Imatest can correct for nonuniform illumination and lens response (vignetting) in Imatest modules that analyze grayscale and/or color charts, including Color/Tone Setup (formerly Color/Tone Interactive), Color/Tone Auto (formerly Color/Tone Auto), Colorcheck, and Stepchart. Nonuniformity correction involves reading and specifying a second image, taken from a flat-field target (plain gray or white) under identical conditions to the test image.
Note that the correction described in this page is not the same as nonuniformity correction for slanted-edge MTF measurements. Not also that Color/Tone Interactive (a highly interactive module) and Color/Tone Auto (a batch-capable fixed version of Color/Tone Interactive) are recommended for new work. Colorcheck and Stepchart are older, less versatile modules that will be maintained because they have a large user base.
Imatest test images are often unevenly illuminated, sometimes because the test setup is inadequate (because of limited space or non-optimum lighting). Many widely-used viewing booths, such as the one shown on the right, are not uniformly illuminated (they’re visibly brighter on the top).
This nonuniformity can be worsened by vignetting (light falloff), which is especially prominent in wide-angle lenses. A good example of systems with serious nonuniformities is medical endoscopes with built-in illumination. There is usually a strongly falloff from center to edges, and it isn’t always nicely symmetrical around the center of the image.
Here is an example of a non-uniformly illuminated image.
The uneven illumination (intentional in this case, but usually accidental) will have an adverse effect on measurements.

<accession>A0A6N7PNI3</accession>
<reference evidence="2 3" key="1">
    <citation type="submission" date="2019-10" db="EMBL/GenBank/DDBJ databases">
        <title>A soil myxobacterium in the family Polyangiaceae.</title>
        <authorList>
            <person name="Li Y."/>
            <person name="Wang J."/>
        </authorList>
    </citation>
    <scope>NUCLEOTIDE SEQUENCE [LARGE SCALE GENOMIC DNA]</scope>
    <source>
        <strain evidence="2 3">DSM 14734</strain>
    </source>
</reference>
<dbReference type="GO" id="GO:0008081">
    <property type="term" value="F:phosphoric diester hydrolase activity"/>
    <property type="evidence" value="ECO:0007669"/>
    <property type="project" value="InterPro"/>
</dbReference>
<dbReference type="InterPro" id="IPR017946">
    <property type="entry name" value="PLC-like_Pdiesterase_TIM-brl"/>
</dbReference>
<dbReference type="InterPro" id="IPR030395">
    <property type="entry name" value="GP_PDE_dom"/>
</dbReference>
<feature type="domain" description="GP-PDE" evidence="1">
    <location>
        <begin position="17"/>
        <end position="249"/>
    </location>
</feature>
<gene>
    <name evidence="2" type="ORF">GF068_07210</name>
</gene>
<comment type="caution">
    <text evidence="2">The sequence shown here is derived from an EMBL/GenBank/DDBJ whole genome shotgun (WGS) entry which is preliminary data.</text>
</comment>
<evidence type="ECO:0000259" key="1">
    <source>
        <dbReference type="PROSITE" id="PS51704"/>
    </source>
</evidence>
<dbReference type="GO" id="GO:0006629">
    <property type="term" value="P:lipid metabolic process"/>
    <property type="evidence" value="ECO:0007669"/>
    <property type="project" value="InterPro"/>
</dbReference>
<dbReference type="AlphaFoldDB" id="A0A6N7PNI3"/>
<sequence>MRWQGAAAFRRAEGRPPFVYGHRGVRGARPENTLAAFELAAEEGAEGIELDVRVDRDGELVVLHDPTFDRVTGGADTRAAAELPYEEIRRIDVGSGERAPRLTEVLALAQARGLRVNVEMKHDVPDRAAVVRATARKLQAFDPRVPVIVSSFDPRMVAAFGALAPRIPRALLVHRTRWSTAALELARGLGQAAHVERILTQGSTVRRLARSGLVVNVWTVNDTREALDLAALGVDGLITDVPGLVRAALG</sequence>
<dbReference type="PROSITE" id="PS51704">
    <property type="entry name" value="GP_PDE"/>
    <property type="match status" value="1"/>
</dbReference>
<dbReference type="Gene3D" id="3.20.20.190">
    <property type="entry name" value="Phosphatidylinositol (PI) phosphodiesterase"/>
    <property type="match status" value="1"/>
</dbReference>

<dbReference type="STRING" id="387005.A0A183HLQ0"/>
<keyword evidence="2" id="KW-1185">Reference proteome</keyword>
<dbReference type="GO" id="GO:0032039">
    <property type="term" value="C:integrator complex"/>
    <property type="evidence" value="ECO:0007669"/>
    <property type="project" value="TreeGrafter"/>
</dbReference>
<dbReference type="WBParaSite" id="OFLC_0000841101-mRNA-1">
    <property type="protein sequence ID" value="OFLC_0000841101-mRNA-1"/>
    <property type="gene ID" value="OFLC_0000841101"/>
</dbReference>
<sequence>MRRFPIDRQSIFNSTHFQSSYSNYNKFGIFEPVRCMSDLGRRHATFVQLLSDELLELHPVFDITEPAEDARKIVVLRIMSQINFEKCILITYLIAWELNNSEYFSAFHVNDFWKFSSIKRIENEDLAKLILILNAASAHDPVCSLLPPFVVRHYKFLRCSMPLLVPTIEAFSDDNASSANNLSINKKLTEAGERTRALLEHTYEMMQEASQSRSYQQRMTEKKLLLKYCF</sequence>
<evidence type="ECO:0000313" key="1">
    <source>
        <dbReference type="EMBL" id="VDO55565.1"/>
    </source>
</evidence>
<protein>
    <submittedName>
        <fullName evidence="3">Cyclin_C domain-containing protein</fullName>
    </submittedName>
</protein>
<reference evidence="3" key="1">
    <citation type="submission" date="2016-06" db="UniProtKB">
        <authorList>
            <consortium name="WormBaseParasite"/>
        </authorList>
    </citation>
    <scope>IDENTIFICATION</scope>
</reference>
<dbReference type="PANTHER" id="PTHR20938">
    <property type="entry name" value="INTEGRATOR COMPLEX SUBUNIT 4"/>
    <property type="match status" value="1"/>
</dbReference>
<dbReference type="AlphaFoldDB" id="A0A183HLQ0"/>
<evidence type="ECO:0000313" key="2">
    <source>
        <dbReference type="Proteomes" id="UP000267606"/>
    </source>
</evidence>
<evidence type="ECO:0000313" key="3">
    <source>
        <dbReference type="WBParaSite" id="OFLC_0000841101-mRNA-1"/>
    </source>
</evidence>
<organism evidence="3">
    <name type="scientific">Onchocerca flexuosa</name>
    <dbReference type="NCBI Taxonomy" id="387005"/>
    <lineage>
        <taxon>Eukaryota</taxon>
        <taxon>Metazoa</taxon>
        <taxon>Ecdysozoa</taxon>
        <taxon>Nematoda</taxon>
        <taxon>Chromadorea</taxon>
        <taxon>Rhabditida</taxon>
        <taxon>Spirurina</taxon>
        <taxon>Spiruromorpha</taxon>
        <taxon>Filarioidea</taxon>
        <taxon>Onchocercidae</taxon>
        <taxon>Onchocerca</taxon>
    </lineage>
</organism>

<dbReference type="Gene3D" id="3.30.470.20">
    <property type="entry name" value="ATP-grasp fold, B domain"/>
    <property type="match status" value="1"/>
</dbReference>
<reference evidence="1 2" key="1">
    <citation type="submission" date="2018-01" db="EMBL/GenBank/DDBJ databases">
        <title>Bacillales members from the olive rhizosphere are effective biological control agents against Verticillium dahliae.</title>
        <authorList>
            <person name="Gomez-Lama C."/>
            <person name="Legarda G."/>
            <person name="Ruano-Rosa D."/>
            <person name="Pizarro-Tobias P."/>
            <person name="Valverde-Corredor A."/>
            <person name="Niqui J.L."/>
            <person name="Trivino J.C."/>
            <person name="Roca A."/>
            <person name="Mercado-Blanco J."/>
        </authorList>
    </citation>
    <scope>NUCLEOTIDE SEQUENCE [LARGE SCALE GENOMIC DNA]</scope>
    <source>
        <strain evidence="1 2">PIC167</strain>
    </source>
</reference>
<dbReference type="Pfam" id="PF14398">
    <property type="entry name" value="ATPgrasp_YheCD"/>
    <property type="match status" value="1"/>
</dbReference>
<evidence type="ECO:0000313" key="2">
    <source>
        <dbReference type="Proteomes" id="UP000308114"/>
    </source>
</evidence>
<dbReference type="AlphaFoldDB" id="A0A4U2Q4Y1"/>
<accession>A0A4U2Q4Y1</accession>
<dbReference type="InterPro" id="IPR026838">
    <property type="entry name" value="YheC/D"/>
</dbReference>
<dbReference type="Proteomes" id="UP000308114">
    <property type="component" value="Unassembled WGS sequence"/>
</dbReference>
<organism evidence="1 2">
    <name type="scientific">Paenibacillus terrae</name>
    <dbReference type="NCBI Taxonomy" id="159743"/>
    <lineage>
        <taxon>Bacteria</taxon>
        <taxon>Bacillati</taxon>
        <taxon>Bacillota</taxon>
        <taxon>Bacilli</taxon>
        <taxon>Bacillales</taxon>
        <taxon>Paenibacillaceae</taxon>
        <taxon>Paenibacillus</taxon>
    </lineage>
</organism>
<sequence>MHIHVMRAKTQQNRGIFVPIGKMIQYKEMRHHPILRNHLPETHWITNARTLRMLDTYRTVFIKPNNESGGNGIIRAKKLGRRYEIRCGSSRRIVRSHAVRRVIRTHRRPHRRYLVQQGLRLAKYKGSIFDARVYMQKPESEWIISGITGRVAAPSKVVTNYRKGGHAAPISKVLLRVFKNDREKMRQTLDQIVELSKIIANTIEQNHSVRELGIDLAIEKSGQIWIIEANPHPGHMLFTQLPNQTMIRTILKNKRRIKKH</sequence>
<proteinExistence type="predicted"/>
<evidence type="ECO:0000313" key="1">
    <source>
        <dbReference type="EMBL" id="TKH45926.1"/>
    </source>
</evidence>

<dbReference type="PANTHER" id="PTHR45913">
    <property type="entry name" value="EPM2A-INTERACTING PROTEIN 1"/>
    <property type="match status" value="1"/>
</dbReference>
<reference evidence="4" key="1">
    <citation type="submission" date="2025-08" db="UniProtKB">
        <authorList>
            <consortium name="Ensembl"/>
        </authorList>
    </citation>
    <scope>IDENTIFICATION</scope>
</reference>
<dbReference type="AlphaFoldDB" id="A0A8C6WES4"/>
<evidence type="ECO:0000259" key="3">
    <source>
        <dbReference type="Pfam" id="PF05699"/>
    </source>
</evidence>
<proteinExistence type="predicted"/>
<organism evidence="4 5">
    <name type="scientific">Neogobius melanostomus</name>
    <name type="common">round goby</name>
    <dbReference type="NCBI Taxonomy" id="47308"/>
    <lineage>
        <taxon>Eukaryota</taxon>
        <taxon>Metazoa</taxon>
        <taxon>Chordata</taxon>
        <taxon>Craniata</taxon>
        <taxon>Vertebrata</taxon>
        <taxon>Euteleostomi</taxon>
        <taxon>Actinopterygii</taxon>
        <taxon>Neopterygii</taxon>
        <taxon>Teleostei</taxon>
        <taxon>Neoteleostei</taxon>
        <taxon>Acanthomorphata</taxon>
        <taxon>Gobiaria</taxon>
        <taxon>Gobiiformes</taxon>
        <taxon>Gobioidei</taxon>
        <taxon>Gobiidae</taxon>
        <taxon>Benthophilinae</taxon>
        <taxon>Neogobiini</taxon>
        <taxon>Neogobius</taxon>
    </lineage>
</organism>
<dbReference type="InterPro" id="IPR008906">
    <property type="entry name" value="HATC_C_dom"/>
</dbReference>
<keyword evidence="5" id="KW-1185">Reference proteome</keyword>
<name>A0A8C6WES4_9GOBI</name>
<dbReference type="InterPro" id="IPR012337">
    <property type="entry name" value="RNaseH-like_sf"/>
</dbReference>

Several Imatest modules— Color/Tone Setup (formerly Color/Tone Interactive), Color/Tone Auto (formerly Color/Tone Auto), Stepchart, and Colorcheck— can correct for this nonuniform illumination by using an image of a flat-field target taken under identical conditions as the test target. If possible, the flat image should have a similar surface to the test target (often matte, sometimes luster or semi-gloss). Here is an example of such an image.
Steps to correcting nonuniformity
- Photograph and save the nonuniformity correction image.
- Open the module for the chart to be analyzed, then read in the test image.
- In the Settings window, click on the Nonuniformity correction button, located as shown below.
Color/Tone Interactive lower-left
Color/Tone Auto middle-left
|Stepchart upper-right||Colorcheck upper-left|
- This opens the Nonuniformity correction window, shown below.
- Check Perform nonuniformity correction to turn on the correction. Select the nonuniformity correction file. Enter the Estimated gamma, recalling that the nonuniformity can affect the uncorrected gamma measurement. The estimate does not have to be precisely accurate. We recommend the standard Level and Algorithm settings shown above.
- When the settings are complete, press OK. The background of the Nonuniformity correction button will be displayed as a color (and remain colored until you uncheck the correction. Press OK in the settings window.
In Color/Tone Interactive we recommend setting nonuniformity correction (by pressing the Settings button) before reading an image. After you’ve read an image changing the nonuniformity correction setting doesn’t work well. We recommend changing the setting, then rereading the image.
The image is first linearized using either the color space gamma value or a value you enter. Remember that measured gamma might be inaccurate for nonuniform images. The gamma estimate does not need to be precise.
With the default (recommended) algorithm, the R, G, and B pixel values are divided by the Y (luminance) of the smoothed Nonuniformity correction image. You can also use other division algorithms.
Gamma is then reapplied to give the corrected image.
Here are some results with nonuniformity correction off and on.